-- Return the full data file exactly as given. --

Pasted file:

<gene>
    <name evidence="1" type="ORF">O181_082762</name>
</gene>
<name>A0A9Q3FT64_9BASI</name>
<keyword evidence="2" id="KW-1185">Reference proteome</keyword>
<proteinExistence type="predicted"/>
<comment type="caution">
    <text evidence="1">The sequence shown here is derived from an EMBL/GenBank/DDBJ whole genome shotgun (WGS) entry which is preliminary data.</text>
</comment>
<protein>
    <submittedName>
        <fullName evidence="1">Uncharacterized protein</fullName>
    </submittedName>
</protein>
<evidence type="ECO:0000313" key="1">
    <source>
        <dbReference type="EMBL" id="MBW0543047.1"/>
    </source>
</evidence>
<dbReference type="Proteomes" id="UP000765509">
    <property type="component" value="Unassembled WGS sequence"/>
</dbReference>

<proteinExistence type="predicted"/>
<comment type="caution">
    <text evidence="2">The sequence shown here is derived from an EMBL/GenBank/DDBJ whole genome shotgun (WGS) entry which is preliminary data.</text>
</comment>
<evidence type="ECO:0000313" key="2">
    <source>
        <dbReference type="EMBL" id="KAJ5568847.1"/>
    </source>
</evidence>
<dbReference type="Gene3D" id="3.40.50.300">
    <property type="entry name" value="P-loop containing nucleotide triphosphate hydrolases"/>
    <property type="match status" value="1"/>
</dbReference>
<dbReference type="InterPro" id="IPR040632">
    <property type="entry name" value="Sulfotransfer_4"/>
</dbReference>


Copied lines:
<gene>
    <name evidence="1" type="ORF">O181_082762</name>
</gene>
<name>A0A9Q3FT64_9BASI</name>
<keyword evidence="2" id="KW-1185">Reference proteome</keyword>
<proteinExistence type="predicted"/>
<comment type="caution">
    <text evidence="1">The sequence shown here is derived from an EMBL/GenBank/DDBJ whole genome shotgun (WGS) entry which is preliminary data.</text>
</comment>
<protein>
    <submittedName>
        <fullName evidence="1">Uncharacterized protein</fullName>
    </submittedName>
</protein>
<evidence type="ECO:0000313" key="1">
    <source>
        <dbReference type="EMBL" id="MBW0543047.1"/>
    </source>
</evidence>
<dbReference type="Proteomes" id="UP000765509">
    <property type="component" value="Unassembled WGS sequence"/>
</dbReference>

<proteinExistence type="predicted"/>
<comment type="caution">
    <text evidence="2">The sequence shown here is derived from an EMBL/GenBank/DDBJ whole genome shotgun (WGS) entry which is preliminary data.</text>
</comment>
<evidence type="ECO:0000313" key="2">
    <source>
        <dbReference type="EMBL" id="KAJ5568847.1"/>
    </source>
</evidence>
<dbReference type="Gene3D" id="3.40.50.300">
    <property type="entry name" value="P-loop containing nucleotide triphosphate hydrolases"/>
    <property type="match status" value="1"/>
</dbReference>
<dbReference type="InterPro" id="IPR040632">
    <property type="entry name" value="Sulfotransfer_4"/>
</dbReference>